Nate Silver, as all political junkies know, is the baseball stats guru who has morphed into a politics stats guru, running the blog 538.com, which now appears in the NY TIMES. [538 is the number of votes in the Electoral College, for overseas readers of this blog.] Silver achieved a brilliant forecasting record in 2008, successfully predicting the outcome in 49 of the 50 states and all 35 Senate races. Silver currently gives Obama a 75% chance of victory. Now, if my rudimentary grasp of statistics is correct, that means that roughly, over a long run, someone with Obama's current chances against his opponent should win three-quarters if the time, and someone with Romney's current chances against his opponent should win roughly one-quarter of the time. Right?

But in 2008, if my memory is correct, Silver was giving Obama and McCain winning chances in the various states in the range of 70-90%, not in the range 96-99%. Which means that either his statistical estimates were way off or 2008 was a really, really anomolous roll of the dice.

It is like adventures in white-water rafting or sky diving, which are billed as very dangerous, but in which virtually no one in fact ever dies.

It seems to me that if Silver is so often correct when he predicts presidential or senatorial races, then he should be assigning probabilities close to 1, not in the 75% range.

Am I missing something?

## Monday, September 3, 2012

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## 11 comments:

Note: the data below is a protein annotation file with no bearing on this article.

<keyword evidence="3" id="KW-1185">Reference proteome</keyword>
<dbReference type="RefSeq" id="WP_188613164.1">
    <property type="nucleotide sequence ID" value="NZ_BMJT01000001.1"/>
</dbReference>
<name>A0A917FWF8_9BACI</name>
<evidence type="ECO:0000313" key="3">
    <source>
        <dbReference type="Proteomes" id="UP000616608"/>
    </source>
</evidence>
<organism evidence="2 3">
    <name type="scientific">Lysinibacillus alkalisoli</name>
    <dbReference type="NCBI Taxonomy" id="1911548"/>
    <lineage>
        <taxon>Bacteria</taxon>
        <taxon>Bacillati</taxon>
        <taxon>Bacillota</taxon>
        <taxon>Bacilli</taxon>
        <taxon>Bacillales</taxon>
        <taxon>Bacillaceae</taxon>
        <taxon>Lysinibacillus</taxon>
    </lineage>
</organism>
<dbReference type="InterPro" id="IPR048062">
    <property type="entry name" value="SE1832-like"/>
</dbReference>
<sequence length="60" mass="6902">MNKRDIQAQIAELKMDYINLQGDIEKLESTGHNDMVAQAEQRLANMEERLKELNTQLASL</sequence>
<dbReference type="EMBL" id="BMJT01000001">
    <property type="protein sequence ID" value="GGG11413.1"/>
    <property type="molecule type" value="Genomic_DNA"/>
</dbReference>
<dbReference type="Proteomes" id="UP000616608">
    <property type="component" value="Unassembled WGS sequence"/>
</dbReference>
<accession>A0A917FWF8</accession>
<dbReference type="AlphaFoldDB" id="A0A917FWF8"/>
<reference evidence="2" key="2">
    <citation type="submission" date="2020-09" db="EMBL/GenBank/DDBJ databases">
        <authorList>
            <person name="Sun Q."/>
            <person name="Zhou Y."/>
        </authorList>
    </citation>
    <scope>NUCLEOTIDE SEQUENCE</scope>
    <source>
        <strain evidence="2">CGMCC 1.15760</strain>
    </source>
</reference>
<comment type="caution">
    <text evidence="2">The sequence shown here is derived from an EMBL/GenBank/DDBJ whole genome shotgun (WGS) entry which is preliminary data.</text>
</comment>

I suspect that much of Romney's current chance of winning is simply the system recognizing that crazy stuff could happen between now and November: the economy could crash, Obama could say something really stupid, etc. The basic idea is that a lead in the polls three months out is less determinative of the final result than the same lead a week before the election. The projection system likely recognizes this fact, and adjusts the percentages accordingly.

If this is correct, then the percentages for Obama should have gradually risen in the fall of 2008. It's not easy to track down Silver's 2008 reports, but here's an article showing that, by Oct. 16 of 2008, he was giving Obama a 95% chance of winning:

http://rawstory.com/news/2008/Survey_6_out_of_9_early_1016.html

That is really interesting. Let's allow some time to pass, and, assuming nothing catastrophic, see whether the odds on Obama rise steadily as days go by.

Yes, Silver's model is explicitly time-to-election dependent.

I guess the probabilities tell the frequencies output by his model, but don't necessarily have to be interpreted as meaning "these would be the frequencies if you ran the election a large number of times." Instead, they could be interpreting as meaning "Here's how confident I am that person X will win this election."

In other words, the assumption is that the frequency of wins within the model corresponds, not to frequencies of wins in the real world, but rather, to levels of confidence about predictions concerning the real world.

On that reading, the more Silver turns out right about individual elections, the greater the reported percentages should be in his future predictions--because the past record of success should rationally make him more and more confident about his results.

Is your "mental model" here that the state probabilities are of independent events? So that if there were 16 states with Obama probabilities at 75%, you'd expect 4 of them to have gone for McCain?